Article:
There's this one from The Thinking Mother, which is particularly interesting given the subject of my previous post. This one takes the opposite approach: that with the existence of DirecTV (Satellite TV, which breaks the cable companies' monopoly) and TiVos (which allow you easily to record what you want when it's on, and then view it at your leisure while bleeping commercials), there's actually a whole lot of interesting, good programming on--on for-profit channels like Discovery and Animal Planet (for science), the History and Biography channels (for history), the Bravo channel (the arts), and so forth. And she makes the point that much of this programming has, in many cases, been superior to what's available on PBS. She also addresses the point that there are some advantages that TV documentaries have over books:
There is nothing like an exciting show about the Vikings to inspire children to want to learn more and read more about Vikings. There is nothing like seeing video footage of sunken ships and to hear interviews with treasure hunters.Oh, hit me where I live, why don't you...
I don't doubt any of this. And this is definitely something good, that I recognize that Tonya and I gave up when we decided not to have a TV in our lives. And this is one reason that, while I have developed a loathing for TV, I fully respect the decisions of those who decide to keep one in their houses for educational reasons. Truth be told, the TV can be a powerful educational device, if used properly.
But... even though we acknowledge that we have made a sacrifice of something that could be worthwhile, and we do miss some of these better shows, we don't regret our overall decision. There are good shows on; there's also a lot of highly-entertaining, highly-addicting dreck that the conscientious viewer has to sift through to find the good stuff. And there is the never-ending temptation to have it on, to just watch one more show; I'd think my limited family time is much better spent playing with the kids in the backyard on these warm summer evenings.
Anyway, here's another post from the Carnival that I liked, by FatcatPaulanne. It details her journey as a homeschooling mother. I find I'm always interested in reading these kinds of stories; they're all so different. In some cases, the parents knew from the beginning they would homeschool; in other cases, they never wanted to, and they resisted right up until the moment they decided that action must be taken to salvage our kid's future and they took the kids out of school.
FatcatPaulanne is somewhere in the middle; her kids went to preschools (and some of them dropped out; imagine trying to explain that my kid is a preschool dropout!), and some of them went to public schools in the earlier grades. They soldiered on until the oldest was on the verge of middle school, but then decided that it was time. (She said she worried about what her husband would say about her desire to homeschool, until he said, "I don't have one good memory from middle school." That settled it....)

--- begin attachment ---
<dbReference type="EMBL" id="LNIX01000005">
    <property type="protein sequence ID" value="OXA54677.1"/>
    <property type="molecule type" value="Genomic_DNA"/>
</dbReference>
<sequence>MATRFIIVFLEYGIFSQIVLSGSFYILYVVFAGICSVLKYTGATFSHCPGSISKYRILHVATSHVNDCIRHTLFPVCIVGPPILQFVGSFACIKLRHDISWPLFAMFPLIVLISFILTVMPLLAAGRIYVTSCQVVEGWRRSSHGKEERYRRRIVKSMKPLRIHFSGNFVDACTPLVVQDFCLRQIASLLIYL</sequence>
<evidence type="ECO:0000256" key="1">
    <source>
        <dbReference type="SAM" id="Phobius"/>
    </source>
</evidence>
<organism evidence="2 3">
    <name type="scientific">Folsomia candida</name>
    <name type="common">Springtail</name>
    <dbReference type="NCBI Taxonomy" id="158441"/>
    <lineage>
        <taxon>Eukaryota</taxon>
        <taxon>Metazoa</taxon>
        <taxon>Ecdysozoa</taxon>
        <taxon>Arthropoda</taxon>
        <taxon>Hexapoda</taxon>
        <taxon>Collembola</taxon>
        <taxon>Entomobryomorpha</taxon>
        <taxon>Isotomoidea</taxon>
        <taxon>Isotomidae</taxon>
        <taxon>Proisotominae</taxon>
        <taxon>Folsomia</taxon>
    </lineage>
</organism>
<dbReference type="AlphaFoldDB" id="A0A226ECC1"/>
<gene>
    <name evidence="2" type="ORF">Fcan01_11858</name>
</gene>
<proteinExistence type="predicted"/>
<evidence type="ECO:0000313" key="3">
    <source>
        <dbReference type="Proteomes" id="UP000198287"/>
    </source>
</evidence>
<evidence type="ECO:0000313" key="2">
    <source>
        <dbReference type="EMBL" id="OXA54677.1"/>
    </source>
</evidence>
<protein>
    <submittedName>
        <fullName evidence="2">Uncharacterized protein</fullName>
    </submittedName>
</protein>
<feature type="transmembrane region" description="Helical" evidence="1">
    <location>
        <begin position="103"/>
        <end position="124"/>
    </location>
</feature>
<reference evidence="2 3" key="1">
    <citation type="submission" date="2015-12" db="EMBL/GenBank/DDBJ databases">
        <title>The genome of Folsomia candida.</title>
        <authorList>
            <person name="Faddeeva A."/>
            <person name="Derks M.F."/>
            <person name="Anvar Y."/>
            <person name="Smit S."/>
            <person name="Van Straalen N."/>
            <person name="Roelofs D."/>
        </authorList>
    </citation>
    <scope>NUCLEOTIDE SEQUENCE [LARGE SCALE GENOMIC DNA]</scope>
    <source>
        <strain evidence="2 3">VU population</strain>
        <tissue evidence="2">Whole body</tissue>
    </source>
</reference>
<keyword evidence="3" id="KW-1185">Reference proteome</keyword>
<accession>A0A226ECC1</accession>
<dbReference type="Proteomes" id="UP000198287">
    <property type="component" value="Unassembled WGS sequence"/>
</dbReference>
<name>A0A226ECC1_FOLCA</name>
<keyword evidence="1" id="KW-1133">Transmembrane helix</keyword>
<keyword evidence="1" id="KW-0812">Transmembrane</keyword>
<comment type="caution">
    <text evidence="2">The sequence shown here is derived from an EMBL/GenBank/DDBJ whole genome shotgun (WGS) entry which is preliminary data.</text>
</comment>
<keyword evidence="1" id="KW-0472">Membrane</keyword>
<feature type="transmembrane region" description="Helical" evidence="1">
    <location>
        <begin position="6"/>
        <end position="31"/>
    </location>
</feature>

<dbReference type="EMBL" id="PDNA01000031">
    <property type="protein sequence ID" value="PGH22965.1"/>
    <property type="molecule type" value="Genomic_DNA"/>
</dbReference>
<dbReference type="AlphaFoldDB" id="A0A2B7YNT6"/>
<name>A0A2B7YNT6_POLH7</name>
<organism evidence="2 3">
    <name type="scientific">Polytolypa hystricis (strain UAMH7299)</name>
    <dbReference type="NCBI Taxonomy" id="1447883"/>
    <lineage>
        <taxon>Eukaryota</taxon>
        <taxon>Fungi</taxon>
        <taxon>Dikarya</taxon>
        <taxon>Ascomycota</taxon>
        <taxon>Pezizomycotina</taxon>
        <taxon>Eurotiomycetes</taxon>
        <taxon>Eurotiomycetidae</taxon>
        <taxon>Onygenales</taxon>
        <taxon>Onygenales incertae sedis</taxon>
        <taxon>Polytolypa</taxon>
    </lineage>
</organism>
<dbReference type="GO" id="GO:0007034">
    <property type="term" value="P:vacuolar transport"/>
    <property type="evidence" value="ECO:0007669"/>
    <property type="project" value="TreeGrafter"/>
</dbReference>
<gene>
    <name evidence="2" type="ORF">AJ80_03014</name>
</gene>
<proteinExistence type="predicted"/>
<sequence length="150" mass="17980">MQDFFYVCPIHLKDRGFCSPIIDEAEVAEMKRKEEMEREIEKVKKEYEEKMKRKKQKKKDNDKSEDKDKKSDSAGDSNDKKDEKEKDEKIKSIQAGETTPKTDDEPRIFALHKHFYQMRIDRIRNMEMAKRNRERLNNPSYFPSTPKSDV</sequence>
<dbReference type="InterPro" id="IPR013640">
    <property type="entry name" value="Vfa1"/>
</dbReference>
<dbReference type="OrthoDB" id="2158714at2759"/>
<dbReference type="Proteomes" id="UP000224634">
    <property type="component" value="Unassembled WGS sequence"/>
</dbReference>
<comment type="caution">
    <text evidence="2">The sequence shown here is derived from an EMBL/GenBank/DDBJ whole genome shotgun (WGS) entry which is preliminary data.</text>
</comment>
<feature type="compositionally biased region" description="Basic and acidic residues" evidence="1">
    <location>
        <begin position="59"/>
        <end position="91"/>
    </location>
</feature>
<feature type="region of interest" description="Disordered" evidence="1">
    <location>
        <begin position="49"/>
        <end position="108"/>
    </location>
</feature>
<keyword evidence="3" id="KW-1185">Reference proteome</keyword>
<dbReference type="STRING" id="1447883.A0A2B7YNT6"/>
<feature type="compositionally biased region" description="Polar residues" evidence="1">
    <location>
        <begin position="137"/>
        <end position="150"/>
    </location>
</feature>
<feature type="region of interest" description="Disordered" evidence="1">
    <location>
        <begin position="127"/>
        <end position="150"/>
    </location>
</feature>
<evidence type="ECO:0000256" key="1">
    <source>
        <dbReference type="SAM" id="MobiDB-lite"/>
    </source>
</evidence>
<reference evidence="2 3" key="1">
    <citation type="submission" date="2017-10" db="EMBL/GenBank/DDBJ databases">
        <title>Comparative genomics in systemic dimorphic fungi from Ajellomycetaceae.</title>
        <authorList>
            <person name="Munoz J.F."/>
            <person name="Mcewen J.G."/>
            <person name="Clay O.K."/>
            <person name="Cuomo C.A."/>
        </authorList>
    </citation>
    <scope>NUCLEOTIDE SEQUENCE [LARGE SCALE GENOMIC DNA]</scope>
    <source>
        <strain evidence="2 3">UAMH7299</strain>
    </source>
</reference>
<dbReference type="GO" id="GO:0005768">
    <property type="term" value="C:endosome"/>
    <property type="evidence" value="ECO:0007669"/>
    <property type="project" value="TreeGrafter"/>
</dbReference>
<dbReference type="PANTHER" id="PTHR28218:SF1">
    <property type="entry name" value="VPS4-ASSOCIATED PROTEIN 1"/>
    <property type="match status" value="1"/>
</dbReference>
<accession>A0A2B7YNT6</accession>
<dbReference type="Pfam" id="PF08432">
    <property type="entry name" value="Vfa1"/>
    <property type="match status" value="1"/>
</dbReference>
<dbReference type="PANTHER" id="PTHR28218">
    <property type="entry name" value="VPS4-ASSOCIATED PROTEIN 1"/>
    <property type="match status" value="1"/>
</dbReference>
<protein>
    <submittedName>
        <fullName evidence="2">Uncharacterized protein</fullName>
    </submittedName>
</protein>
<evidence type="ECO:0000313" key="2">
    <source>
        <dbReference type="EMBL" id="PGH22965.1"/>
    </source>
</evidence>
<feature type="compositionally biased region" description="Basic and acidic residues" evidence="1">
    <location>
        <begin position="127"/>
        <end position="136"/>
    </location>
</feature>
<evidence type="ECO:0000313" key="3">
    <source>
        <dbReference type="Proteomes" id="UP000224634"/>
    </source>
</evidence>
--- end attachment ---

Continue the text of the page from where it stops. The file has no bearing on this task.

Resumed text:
Anyway there's good stuff there.
One more post worth sharing: not from the Carnival, but from Dana, a regular in the online homeschooling community. She writes about the opposition and antipathy that nearly every homeschooler eventually gets to experience over their decisions.
One thing we homeschoolers deal with a lot is people who take our decision to homeschool almost as though it were an attack on them and their values. It is as though by making the decisions we do, to take our children out of the traditional classroom, we are implicitly condemning them and the more traditional decisions they have made.
Dana explores the idea that there may actually be something to this; that, in some indirect way, our decision to homeschool can legitimately be interpreted as an indictment of society. That is, by choosing to homeschool, we have implicitly judged the educational systems in this country--and indeed, our very child-rearing models--as flawed; we are passing judgment on the status quo, finding it inadequate, breaking with society, and searching for solutions that are highly countercultural:
When we advocate for acceptance of homeschooling, we are advocating for a philosophical shift in the nation. We are asking good parents who make decisions in the best interests of their children to reconsider that decision. Not directly. At least not those of us who advocate for homeschooling as opposed to evangelizing the practice. But we bring to the forefront the fact that other options are available....And the point is, this challenge is leveled merely by the existence of people who are willing to opt out of the system. Imagine: people out there exist who are willing to turn down a free education for their children, because they find something lacking in it, or object to the kind of lifestyle that accepting that "free" education means for the development of their families! Who do they think they are? What made them so superior to the rest of us?
We are challenging some pretty fundamental beliefs about how children should be raised and how families should be structured. We are questioning the frenzied pace of American life and putting a higher priority on a value most Americans share: family. Maybe that is a little too…uncomfortable.
Food for thought.